I was about to publish this post when I realised that poetry is the theme of this week's Weekly Geeks - which made me happy, because I haven't participated in far too long. Click the link for more poetry posts.


  1. i like the poem ,new name for me sharon olds ,i do read some poetry and enjoy garrisons kellars daily podcast about writing that has a poem read every day ,all the best stu

  2. Gosh that is a really moving poem. It must be the worst thing to watch someone you have such conflicted feelings for die. I think she has really captured something about it there though.

  3. Heavy stuff. I don't read a lot of poetry, but when I do, I always find it powerful.

  4. I really am no fan of poetry, but I like this particular one.It might be because it reads like a little story, not so much like a poem. It certainly is very sad and moving.

  5. Hi Nymeth,

    Wow this is a timely poem for me and my niece...how very true.

    I am going to send it to my niece


  6. A difficult poem in meaning. I suppose there's some hatred going on there between father and daughter.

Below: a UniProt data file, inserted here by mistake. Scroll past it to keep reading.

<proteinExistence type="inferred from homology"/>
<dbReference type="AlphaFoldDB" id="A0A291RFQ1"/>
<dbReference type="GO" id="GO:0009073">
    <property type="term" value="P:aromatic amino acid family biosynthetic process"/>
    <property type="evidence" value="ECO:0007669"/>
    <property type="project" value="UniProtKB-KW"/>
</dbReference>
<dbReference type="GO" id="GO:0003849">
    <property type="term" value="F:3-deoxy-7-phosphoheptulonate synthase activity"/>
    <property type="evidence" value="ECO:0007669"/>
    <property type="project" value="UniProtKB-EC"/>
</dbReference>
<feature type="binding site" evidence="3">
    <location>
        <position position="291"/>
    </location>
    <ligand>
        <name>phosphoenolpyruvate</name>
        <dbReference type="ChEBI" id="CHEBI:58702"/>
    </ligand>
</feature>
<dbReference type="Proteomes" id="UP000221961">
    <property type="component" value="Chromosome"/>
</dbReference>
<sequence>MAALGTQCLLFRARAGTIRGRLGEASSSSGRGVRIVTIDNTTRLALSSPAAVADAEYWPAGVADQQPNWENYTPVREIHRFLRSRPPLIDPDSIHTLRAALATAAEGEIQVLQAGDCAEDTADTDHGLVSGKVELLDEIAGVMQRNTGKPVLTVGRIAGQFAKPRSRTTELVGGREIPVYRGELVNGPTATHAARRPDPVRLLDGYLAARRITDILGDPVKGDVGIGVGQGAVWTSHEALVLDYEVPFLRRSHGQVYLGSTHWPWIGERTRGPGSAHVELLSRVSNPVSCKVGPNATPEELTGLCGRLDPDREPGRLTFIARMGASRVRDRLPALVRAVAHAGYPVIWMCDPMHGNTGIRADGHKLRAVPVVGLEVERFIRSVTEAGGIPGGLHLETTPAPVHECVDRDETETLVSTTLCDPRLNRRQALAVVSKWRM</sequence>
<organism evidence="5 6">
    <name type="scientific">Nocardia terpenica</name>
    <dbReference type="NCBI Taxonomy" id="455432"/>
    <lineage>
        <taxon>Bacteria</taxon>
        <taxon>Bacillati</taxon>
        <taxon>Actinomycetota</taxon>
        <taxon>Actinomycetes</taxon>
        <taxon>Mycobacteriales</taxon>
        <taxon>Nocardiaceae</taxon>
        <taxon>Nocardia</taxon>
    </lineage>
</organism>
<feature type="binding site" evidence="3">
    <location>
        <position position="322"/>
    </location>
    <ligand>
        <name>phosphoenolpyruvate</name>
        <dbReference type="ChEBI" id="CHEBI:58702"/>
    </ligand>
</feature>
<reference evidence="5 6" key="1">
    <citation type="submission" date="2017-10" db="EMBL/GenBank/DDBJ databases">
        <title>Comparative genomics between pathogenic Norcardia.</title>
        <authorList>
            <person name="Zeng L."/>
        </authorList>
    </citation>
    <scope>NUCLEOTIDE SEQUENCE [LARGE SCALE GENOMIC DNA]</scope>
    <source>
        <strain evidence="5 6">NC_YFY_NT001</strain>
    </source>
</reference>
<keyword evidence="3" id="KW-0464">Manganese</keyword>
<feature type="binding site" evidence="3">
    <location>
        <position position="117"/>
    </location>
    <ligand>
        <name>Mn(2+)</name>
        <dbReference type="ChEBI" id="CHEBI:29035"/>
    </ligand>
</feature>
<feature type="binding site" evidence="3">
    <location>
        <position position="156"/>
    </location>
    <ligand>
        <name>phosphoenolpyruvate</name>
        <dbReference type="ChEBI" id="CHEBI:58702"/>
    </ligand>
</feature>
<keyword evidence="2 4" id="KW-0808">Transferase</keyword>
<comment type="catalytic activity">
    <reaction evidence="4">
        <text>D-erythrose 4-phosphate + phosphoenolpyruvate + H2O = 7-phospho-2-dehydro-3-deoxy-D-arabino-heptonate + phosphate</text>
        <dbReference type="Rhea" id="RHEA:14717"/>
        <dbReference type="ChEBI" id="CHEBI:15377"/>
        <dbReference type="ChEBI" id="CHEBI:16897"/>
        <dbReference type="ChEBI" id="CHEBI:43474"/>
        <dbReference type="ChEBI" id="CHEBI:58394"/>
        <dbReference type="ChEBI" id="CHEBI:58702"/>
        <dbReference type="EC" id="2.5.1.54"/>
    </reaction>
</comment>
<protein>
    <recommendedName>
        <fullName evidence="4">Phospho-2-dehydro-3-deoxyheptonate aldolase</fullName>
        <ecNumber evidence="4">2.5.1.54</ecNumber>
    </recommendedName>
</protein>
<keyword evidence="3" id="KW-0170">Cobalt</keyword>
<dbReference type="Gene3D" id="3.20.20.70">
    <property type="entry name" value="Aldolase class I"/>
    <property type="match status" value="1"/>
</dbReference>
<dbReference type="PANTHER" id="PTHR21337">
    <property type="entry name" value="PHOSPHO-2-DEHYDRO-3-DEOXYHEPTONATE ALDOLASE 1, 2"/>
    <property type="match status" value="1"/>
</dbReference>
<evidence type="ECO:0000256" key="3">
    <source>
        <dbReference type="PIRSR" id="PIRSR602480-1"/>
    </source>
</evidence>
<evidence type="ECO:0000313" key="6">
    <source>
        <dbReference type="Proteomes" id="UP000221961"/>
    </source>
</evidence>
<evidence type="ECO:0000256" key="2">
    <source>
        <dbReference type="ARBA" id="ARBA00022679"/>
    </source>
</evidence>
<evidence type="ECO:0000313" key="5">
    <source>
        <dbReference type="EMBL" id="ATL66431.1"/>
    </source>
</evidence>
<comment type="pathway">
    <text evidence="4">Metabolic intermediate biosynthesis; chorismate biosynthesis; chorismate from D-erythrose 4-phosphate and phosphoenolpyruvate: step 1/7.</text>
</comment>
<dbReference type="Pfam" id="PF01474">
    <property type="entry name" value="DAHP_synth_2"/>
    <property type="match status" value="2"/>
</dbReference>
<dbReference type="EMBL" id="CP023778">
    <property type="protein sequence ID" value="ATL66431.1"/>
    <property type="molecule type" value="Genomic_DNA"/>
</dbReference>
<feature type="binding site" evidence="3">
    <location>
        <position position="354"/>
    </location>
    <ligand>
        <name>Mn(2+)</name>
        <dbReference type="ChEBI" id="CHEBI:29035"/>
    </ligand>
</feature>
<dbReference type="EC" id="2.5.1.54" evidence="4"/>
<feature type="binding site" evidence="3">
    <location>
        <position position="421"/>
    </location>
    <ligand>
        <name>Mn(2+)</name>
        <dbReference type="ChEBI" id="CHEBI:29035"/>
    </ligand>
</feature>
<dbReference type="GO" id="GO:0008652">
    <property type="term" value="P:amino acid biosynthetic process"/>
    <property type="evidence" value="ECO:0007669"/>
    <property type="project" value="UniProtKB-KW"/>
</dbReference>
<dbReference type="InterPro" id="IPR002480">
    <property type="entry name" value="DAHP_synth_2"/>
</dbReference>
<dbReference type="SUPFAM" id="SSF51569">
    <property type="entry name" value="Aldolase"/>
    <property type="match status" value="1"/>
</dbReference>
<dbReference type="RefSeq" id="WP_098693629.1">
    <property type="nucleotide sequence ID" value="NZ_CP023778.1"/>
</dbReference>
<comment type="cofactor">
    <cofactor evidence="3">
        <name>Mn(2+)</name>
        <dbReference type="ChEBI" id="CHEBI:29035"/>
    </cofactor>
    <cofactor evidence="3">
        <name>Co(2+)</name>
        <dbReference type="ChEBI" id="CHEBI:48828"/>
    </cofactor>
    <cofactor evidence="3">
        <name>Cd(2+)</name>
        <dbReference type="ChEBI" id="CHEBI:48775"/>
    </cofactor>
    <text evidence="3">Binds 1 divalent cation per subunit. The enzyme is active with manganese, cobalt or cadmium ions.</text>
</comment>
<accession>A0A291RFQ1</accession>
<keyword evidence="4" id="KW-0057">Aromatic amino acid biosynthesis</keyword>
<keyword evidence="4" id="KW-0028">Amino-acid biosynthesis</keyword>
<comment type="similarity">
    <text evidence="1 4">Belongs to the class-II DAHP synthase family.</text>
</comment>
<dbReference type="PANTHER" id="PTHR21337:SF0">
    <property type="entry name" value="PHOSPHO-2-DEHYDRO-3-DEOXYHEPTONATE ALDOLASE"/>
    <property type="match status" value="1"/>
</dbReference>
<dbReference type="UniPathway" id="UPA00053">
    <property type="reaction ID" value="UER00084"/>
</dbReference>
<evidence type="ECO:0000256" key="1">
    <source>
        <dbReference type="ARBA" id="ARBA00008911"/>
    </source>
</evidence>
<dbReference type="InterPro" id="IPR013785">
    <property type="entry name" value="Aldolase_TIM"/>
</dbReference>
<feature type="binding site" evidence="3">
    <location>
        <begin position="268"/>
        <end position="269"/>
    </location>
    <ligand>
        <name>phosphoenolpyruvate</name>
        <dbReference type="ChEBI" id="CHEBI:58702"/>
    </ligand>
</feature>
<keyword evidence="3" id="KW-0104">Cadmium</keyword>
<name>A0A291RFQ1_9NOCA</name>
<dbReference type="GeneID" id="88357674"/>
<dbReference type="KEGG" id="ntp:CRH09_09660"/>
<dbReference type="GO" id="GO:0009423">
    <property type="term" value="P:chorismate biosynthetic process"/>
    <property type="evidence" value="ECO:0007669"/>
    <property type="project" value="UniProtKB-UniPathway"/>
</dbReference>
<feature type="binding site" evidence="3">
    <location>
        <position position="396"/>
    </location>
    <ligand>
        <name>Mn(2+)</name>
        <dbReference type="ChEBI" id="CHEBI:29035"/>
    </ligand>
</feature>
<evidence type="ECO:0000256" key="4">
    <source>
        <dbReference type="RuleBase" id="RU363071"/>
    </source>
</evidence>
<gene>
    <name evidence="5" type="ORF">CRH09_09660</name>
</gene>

I'm not that great with poems so if I'm not correct, forgive me :)

  7. Oh how sad. That made me want to go over to my parents' place and give my lovely father a hug. I'm loving seeing all these poems posted for National Poetry Month. (Should really do one myself.)

  8. Wow, what a powerful poem. It sounds like that book is full of pain!

  9. Shock of shock - I not only understood that poem but I liked it too! I think I need to try more modern poetry. Maybe my problem is that i keep trying old poets...

  10. wow, that is really heavy. Thanks for posting it Nymeth. Such conflicting emotions.

  11. That poem said a whole bunch with very few words, and did so in a clear and understandable manner. Thanks for the reading suggestion!

  12. This sounds like a very interesting book, Ana. That poem was kind of heartbreaking. But good.

  13. WOW - that is a powerful piece...

    And I can relate... good choice.

    Thank you..